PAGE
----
A child's first words are magical. Whether it's "mama," "dada," or something else entirely, you feel a mixture or love, pride, and amazement at how quickly your baby is growing. Unfortunately, the process of learning to talk can also be a source of stress for parents who worry their child is falling behind developmentally. Although a baby or toddler's vocabulary is relatively small, it should be expanding rapidly by age 3. In fact, there are some words your kids should be saying before 3 years old that you'll want to listen for to make sure they're on track.
By the time they're around 3, Kids Health noted that your child's vocabulary will likely include 200 or more words. They're also beginning to speak in short, simple sentences of three or four words. And, because they're beginning to speak more clearly, you should be able to understand most of it.
Here are nine words, phrases, and concepts your 3 year old should be using.
By 3 years old, a child should be able to say both their own name and their parents' names, according to Parents. This is especially important for children who may be starting preschool around this time, because they'll need to communicate that information to others.
Parents also noted that a 3 year old should know their age. It's a question adults love to ask little kids, and they should be able to answer accurately (even if the number of fingers they hold up doesn't match what they say).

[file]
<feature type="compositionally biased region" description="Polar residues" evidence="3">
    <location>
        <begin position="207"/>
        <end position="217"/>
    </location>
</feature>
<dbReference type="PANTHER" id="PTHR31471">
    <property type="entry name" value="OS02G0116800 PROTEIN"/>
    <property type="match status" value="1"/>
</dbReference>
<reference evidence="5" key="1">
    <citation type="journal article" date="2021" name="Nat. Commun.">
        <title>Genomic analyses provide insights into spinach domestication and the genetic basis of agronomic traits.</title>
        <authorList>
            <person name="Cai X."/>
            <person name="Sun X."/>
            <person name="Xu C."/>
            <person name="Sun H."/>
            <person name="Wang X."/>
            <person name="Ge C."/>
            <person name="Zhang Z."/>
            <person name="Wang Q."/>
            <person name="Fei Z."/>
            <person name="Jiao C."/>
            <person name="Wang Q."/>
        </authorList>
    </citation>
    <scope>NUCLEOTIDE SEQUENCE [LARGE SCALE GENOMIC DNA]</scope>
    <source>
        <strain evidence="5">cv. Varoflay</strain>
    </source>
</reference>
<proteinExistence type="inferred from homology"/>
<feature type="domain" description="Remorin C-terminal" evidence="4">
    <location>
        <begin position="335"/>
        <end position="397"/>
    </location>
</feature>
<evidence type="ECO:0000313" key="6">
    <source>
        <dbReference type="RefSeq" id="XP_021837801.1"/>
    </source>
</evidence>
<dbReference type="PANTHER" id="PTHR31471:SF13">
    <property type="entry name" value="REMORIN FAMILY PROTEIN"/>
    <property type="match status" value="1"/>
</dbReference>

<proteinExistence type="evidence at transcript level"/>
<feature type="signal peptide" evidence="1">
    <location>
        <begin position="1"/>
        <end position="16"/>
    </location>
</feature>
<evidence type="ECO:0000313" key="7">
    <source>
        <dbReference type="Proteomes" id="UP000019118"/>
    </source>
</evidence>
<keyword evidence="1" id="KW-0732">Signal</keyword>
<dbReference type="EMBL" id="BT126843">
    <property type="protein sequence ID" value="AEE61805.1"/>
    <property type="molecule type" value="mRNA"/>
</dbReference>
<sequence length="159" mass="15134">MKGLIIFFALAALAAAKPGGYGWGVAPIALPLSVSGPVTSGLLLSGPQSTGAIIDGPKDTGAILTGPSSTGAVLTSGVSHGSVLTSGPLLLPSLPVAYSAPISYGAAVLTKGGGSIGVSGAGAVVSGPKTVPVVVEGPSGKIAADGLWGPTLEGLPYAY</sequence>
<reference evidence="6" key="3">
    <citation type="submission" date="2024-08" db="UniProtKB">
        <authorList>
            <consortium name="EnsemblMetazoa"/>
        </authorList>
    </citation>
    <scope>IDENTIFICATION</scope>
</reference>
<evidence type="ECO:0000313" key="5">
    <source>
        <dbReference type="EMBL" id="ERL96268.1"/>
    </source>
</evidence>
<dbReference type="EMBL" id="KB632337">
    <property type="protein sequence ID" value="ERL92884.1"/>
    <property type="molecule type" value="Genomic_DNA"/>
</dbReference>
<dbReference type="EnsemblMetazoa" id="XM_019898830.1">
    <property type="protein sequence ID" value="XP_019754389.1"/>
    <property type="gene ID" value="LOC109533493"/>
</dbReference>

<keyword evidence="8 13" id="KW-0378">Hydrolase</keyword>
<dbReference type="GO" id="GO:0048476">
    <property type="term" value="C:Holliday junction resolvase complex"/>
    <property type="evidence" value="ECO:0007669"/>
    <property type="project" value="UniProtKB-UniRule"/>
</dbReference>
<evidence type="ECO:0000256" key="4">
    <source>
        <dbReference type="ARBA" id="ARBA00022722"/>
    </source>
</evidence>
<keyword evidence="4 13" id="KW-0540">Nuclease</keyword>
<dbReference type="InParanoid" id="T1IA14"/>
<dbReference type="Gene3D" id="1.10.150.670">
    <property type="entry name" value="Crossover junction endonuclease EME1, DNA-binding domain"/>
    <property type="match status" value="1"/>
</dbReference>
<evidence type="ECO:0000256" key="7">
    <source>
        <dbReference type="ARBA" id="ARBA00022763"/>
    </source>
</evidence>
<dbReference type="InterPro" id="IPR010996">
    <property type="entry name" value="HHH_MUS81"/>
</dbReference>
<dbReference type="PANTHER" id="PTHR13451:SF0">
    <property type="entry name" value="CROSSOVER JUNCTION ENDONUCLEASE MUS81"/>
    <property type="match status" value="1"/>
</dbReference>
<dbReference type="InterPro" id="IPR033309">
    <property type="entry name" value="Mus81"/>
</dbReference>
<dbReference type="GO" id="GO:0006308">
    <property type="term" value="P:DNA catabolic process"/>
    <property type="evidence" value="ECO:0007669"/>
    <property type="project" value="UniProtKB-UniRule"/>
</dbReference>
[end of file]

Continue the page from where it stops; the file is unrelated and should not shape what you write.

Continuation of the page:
3Yes And No
By age 3, your child should be well established at saying "yes" or "no," according to a study detailed in the Daily Mail. If you've got a "threenager" on your hands, you may be much more used to hearing "no."
The previously mentioned study also noted that a 3 year old should also understand and use the words "thank you." If you can get a kid this young to be polite and use their manners, hopefully it'll stick throughout their life.
A 3 year old should be able to identify a range of animals, according to Parents. They should be able to point out a cat or dog with ease, and may even use this vocabulary to pester you for a pet.
By age 3, your child should be able to name the majority of objects around him or her, according to Parents. That includes things like their toys, books, and balls.
A 3 year old should be using pronouns correctly, according to the Centers for Disease Control and Prevention. That means they're beginning sentences with "I" or "we."
Your child may have learned to recite numbers when they were younger, but they may be more of a memory trick. At age 3, they should actually be counting according to PBS Parents.
This probably won't come as a shock to parents of inquisitive little ones: a 3 year old should be asking lots of questions, according to Baby Center. Expect to hear things like "what?", "why?, and "who?" on a regular basis.